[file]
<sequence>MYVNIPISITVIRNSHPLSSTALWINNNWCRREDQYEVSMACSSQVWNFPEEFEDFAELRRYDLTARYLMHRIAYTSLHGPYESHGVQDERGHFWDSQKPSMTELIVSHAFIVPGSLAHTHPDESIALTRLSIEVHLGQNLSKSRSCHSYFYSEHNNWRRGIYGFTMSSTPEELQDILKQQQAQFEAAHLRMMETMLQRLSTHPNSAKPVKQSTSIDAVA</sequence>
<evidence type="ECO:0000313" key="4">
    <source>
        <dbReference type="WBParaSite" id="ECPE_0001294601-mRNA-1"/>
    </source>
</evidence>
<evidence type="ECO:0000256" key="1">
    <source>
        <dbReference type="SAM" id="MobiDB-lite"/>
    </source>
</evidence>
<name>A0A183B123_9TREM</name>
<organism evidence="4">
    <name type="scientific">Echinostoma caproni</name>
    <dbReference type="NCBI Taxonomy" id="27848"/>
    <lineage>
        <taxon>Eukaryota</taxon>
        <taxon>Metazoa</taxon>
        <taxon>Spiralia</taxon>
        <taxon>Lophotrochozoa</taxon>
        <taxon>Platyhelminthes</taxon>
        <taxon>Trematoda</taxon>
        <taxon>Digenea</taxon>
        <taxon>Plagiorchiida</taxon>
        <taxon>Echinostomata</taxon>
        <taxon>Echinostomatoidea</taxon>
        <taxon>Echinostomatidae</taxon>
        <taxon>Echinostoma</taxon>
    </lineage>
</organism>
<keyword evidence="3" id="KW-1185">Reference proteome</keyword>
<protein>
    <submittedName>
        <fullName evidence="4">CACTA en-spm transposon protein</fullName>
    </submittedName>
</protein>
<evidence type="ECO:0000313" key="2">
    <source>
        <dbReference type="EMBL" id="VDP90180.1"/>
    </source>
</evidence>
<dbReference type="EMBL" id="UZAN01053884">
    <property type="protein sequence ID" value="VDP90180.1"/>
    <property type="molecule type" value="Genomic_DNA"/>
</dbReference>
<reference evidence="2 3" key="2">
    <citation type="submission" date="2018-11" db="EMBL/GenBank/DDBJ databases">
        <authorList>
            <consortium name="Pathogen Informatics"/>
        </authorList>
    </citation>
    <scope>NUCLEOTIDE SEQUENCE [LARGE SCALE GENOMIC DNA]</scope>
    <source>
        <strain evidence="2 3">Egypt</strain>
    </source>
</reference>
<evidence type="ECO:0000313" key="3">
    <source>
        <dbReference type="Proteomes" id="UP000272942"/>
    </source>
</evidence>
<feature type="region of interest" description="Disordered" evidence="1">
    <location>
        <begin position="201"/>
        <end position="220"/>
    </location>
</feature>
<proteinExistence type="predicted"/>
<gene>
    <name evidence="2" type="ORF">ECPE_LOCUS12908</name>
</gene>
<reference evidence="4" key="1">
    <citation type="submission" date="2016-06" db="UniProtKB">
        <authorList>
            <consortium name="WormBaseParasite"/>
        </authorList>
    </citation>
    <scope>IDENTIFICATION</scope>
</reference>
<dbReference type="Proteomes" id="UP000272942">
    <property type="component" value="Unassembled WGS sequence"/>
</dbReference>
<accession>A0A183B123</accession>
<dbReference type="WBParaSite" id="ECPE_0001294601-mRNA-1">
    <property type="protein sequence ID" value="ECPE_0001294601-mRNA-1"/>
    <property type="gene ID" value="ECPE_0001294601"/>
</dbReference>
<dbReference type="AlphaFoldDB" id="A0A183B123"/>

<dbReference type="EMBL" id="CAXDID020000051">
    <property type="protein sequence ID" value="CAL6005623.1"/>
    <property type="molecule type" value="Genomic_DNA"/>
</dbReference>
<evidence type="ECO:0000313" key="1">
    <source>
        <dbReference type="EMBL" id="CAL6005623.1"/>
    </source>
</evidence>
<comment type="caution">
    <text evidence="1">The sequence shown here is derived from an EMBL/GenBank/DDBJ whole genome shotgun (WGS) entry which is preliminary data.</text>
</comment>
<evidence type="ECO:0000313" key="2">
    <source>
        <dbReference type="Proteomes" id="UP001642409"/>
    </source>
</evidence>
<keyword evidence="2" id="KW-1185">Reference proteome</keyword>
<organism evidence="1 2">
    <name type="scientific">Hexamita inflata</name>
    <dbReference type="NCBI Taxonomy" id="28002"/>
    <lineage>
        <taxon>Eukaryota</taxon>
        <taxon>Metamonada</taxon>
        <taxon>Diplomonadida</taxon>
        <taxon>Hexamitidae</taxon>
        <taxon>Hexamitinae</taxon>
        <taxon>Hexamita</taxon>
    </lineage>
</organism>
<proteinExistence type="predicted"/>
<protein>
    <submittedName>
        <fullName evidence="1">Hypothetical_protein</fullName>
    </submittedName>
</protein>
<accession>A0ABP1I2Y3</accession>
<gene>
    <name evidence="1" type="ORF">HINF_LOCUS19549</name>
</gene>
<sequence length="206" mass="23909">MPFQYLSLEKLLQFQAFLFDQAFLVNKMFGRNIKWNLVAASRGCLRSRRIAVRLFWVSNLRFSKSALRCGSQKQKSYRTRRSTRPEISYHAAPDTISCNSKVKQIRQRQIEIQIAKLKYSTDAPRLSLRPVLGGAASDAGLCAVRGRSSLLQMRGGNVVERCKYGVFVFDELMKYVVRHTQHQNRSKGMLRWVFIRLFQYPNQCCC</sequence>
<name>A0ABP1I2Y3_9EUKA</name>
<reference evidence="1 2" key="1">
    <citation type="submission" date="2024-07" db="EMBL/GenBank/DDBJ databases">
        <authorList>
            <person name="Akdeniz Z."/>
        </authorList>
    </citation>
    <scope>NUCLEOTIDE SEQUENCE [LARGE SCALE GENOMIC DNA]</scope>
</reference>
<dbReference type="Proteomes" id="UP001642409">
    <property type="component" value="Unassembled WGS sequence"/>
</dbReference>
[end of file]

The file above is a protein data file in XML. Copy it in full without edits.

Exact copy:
<sequence>MYVNIPISITVIRNSHPLSSTALWINNNWCRREDQYEVSMACSSQVWNFPEEFEDFAELRRYDLTARYLMHRIAYTSLHGPYESHGVQDERGHFWDSQKPSMTELIVSHAFIVPGSLAHTHPDESIALTRLSIEVHLGQNLSKSRSCHSYFYSEHNNWRRGIYGFTMSSTPEELQDILKQQQAQFEAAHLRMMETMLQRLSTHPNSAKPVKQSTSIDAVA</sequence>
<evidence type="ECO:0000313" key="4">
    <source>
        <dbReference type="WBParaSite" id="ECPE_0001294601-mRNA-1"/>
    </source>
</evidence>
<evidence type="ECO:0000256" key="1">
    <source>
        <dbReference type="SAM" id="MobiDB-lite"/>
    </source>
</evidence>
<name>A0A183B123_9TREM</name>
<organism evidence="4">
    <name type="scientific">Echinostoma caproni</name>
    <dbReference type="NCBI Taxonomy" id="27848"/>
    <lineage>
        <taxon>Eukaryota</taxon>
        <taxon>Metazoa</taxon>
        <taxon>Spiralia</taxon>
        <taxon>Lophotrochozoa</taxon>
        <taxon>Platyhelminthes</taxon>
        <taxon>Trematoda</taxon>
        <taxon>Digenea</taxon>
        <taxon>Plagiorchiida</taxon>
        <taxon>Echinostomata</taxon>
        <taxon>Echinostomatoidea</taxon>
        <taxon>Echinostomatidae</taxon>
        <taxon>Echinostoma</taxon>
    </lineage>
</organism>
<keyword evidence="3" id="KW-1185">Reference proteome</keyword>
<protein>
    <submittedName>
        <fullName evidence="4">CACTA en-spm transposon protein</fullName>
    </submittedName>
</protein>
<evidence type="ECO:0000313" key="2">
    <source>
        <dbReference type="EMBL" id="VDP90180.1"/>
    </source>
</evidence>
<dbReference type="EMBL" id="UZAN01053884">
    <property type="protein sequence ID" value="VDP90180.1"/>
    <property type="molecule type" value="Genomic_DNA"/>
</dbReference>
<reference evidence="2 3" key="2">
    <citation type="submission" date="2018-11" db="EMBL/GenBank/DDBJ databases">
        <authorList>
            <consortium name="Pathogen Informatics"/>
        </authorList>
    </citation>
    <scope>NUCLEOTIDE SEQUENCE [LARGE SCALE GENOMIC DNA]</scope>
    <source>
        <strain evidence="2 3">Egypt</strain>
    </source>
</reference>
<evidence type="ECO:0000313" key="3">
    <source>
        <dbReference type="Proteomes" id="UP000272942"/>
    </source>
</evidence>
<feature type="region of interest" description="Disordered" evidence="1">
    <location>
        <begin position="201"/>
        <end position="220"/>
    </location>
</feature>
<proteinExistence type="predicted"/>
<gene>
    <name evidence="2" type="ORF">ECPE_LOCUS12908</name>
</gene>
<reference evidence="4" key="1">
    <citation type="submission" date="2016-06" db="UniProtKB">
        <authorList>
            <consortium name="WormBaseParasite"/>
        </authorList>
    </citation>
    <scope>IDENTIFICATION</scope>
</reference>
<dbReference type="Proteomes" id="UP000272942">
    <property type="component" value="Unassembled WGS sequence"/>
</dbReference>
<accession>A0A183B123</accession>
<dbReference type="WBParaSite" id="ECPE_0001294601-mRNA-1">
    <property type="protein sequence ID" value="ECPE_0001294601-mRNA-1"/>
    <property type="gene ID" value="ECPE_0001294601"/>
</dbReference>
<dbReference type="AlphaFoldDB" id="A0A183B123"/>

<dbReference type="EMBL" id="CAXDID020000051">
    <property type="protein sequence ID" value="CAL6005623.1"/>
    <property type="molecule type" value="Genomic_DNA"/>
</dbReference>
<evidence type="ECO:0000313" key="1">
    <source>
        <dbReference type="EMBL" id="CAL6005623.1"/>
    </source>
</evidence>
<comment type="caution">
    <text evidence="1">The sequence shown here is derived from an EMBL/GenBank/DDBJ whole genome shotgun (WGS) entry which is preliminary data.</text>
</comment>
<evidence type="ECO:0000313" key="2">
    <source>
        <dbReference type="Proteomes" id="UP001642409"/>
    </source>
</evidence>
<keyword evidence="2" id="KW-1185">Reference proteome</keyword>
<organism evidence="1 2">
    <name type="scientific">Hexamita inflata</name>
    <dbReference type="NCBI Taxonomy" id="28002"/>
    <lineage>
        <taxon>Eukaryota</taxon>
        <taxon>Metamonada</taxon>
        <taxon>Diplomonadida</taxon>
        <taxon>Hexamitidae</taxon>
        <taxon>Hexamitinae</taxon>
        <taxon>Hexamita</taxon>
    </lineage>
</organism>
<proteinExistence type="predicted"/>
<protein>
    <submittedName>
        <fullName evidence="1">Hypothetical_protein</fullName>
    </submittedName>
</protein>
<accession>A0ABP1I2Y3</accession>
<gene>
    <name evidence="1" type="ORF">HINF_LOCUS19549</name>
</gene>
<sequence length="206" mass="23909">MPFQYLSLEKLLQFQAFLFDQAFLVNKMFGRNIKWNLVAASRGCLRSRRIAVRLFWVSNLRFSKSALRCGSQKQKSYRTRRSTRPEISYHAAPDTISCNSKVKQIRQRQIEIQIAKLKYSTDAPRLSLRPVLGGAASDAGLCAVRGRSSLLQMRGGNVVERCKYGVFVFDELMKYVVRHTQHQNRSKGMLRWVFIRLFQYPNQCCC</sequence>
<name>A0ABP1I2Y3_9EUKA</name>
<reference evidence="1 2" key="1">
    <citation type="submission" date="2024-07" db="EMBL/GenBank/DDBJ databases">
        <authorList>
            <person name="Akdeniz Z."/>
        </authorList>
    </citation>
    <scope>NUCLEOTIDE SEQUENCE [LARGE SCALE GENOMIC DNA]</scope>
</reference>
<dbReference type="Proteomes" id="UP001642409">
    <property type="component" value="Unassembled WGS sequence"/>
</dbReference>